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I'm trying to show that $K_1 \le_1 K$ where $K$ is the diagonal halting set $\{x : \varphi_x(x) \downarrow\}$ and $K_1=\{x: \exists y \,\, \varphi_x(y) \downarrow\}$, then I defined the function $$\psi(x, y)= \begin{cases} 0 \, \, if \, \, x \in K_1 \\ \uparrow \, if \, x \notin K_1\end{cases}$$ By the Parameter Theorem there is a one to one computable function $f$ such that $\varphi_{f(x)}(y) = \psi(x, y)$ and it's easy to show that $x \in K_1 \leftrightarrow f(x) \in K$. All above works if and only if $\psi$ is partial computable, I think that function is partial computable because $K_1$ is r.e. Is this true? I mean, Can I always define a function computable by $$\psi_A(x, y)= \begin{cases} 0 \, \, if \, \, x \in A \\ \uparrow \, if \, x \notin A\end{cases}$$ for each r.e. set $A$?

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You're using the terminology of recursion theory. Let me rephrase the argument in terms of computer programs.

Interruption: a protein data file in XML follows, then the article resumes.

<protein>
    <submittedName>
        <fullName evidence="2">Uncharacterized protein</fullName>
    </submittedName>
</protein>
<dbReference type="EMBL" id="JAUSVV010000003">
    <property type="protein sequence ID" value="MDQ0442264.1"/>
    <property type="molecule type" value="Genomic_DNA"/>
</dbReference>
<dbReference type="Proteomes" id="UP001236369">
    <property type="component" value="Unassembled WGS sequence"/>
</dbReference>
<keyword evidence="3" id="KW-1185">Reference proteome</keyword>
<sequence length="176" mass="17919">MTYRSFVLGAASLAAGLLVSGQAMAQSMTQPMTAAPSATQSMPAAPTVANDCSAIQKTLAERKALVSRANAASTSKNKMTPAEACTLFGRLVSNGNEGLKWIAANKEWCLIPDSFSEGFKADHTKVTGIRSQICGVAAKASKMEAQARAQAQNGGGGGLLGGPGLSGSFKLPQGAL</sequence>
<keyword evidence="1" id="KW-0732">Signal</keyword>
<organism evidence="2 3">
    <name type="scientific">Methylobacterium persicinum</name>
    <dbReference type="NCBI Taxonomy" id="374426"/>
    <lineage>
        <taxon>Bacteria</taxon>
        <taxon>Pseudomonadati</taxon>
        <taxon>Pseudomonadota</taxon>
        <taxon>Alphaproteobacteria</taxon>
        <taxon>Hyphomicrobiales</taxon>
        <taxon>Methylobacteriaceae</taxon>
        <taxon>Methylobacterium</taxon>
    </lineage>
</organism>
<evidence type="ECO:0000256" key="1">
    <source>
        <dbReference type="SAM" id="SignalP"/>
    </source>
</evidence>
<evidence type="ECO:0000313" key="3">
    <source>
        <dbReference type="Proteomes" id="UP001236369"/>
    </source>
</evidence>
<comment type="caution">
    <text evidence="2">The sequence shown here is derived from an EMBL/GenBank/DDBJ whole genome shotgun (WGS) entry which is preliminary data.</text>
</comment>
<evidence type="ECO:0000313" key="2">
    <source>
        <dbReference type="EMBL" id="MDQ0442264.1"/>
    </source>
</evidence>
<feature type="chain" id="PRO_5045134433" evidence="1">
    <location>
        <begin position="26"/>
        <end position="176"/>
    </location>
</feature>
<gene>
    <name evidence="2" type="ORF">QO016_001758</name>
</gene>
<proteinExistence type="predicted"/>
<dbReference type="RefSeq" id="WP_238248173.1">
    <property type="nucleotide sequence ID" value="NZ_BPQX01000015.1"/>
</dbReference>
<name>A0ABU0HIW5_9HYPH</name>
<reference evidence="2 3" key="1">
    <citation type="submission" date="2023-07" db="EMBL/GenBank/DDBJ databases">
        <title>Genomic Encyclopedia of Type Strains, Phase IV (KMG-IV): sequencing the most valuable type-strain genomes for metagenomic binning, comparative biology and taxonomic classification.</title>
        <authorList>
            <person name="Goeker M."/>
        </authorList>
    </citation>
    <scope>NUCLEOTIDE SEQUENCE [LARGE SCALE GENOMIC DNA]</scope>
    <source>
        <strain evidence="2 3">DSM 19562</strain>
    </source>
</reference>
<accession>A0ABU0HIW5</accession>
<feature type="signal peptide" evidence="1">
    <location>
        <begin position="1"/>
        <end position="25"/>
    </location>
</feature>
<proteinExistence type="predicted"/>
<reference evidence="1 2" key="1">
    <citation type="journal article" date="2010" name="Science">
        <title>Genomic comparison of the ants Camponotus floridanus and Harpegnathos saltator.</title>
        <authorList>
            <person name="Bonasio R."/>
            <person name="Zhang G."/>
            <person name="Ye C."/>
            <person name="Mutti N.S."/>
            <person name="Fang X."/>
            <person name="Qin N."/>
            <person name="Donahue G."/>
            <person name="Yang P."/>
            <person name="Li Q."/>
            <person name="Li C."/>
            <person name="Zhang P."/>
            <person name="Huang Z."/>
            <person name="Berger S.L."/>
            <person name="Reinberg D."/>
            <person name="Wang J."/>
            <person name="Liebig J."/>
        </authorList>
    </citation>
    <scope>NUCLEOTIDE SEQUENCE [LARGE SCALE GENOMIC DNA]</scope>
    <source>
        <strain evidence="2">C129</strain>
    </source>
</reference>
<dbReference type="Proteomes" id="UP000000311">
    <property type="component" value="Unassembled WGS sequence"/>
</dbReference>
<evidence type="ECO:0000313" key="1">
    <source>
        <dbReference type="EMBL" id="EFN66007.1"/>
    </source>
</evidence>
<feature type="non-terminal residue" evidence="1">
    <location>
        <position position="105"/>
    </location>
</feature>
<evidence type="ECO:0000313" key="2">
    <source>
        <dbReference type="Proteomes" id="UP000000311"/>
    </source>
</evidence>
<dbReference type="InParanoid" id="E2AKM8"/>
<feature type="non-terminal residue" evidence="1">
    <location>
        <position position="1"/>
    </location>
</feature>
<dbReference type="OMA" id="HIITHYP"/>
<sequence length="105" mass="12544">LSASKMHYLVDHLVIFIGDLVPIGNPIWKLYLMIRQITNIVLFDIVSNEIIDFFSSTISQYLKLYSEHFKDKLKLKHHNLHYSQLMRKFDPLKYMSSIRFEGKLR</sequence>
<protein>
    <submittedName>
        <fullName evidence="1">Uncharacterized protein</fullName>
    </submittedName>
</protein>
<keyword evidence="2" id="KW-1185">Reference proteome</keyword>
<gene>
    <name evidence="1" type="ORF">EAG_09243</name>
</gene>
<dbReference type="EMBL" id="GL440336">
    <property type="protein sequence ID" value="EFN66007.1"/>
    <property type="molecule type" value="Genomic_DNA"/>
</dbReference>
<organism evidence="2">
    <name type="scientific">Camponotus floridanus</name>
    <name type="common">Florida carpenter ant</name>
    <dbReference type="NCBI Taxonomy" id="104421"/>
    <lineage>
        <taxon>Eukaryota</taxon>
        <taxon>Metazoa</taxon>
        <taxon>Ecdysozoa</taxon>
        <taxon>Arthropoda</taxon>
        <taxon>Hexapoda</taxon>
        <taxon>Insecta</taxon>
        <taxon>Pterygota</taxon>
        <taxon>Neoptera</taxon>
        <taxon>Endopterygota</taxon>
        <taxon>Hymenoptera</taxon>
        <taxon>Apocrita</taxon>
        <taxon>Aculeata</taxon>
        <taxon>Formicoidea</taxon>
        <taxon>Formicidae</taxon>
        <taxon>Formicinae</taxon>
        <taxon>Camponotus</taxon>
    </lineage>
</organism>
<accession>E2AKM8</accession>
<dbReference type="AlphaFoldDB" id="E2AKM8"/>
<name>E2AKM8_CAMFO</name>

• $K$ is the set of all programs $x$ which halt when run on $x$ as input.
  • $K_1$ is the set of all programs $x$ which halt on some input.

Given a program $x$, consider the following program $f(x)$:

  • For $n=1,2,3,\ldots$: run program $x$ on inputs $1,\ldots,n$ for $n$ steps, and halt if $x$ halts of any of them halt.

The program $f(x)$ halts iff $x \in K_1$. In particular, $x \in K_1$ iff $f(x) \in K$. Since $f$ is computable, this gives a reduction from $K_1$ to $K$.

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  • $\begingroup$ It's not clear that $x \in K_1$ iff $f(x) \in K$, why $f(x)$ halts when run on $f(x)$? Moreover, I need that $f$ to be a one to one function which it's not nessesarily true in your argument. $\endgroup$ – Tom Ryddle Jan 30 at 12:56
  • $\begingroup$ Right, there was a typo. Hopefully it's correct now. $\endgroup$ – Yuval Filmus Jan 30 at 13:33
  • $\begingroup$ It's clear that the program $f(x)$ halts iff $x \in K_1$ then $x \in K_1$ iff $f(x) \in K_1$, but It is still unclear why the program $f(x)$ halts when it runs on $f(x)$ for every $x$ is in $K_1$. $\endgroup$ – Tom Ryddle Jan 30 at 19:51
  • $\begingroup$ The program $f(x)$ ignores its input. $\endgroup$ – Yuval Filmus Jan 30 at 23:47

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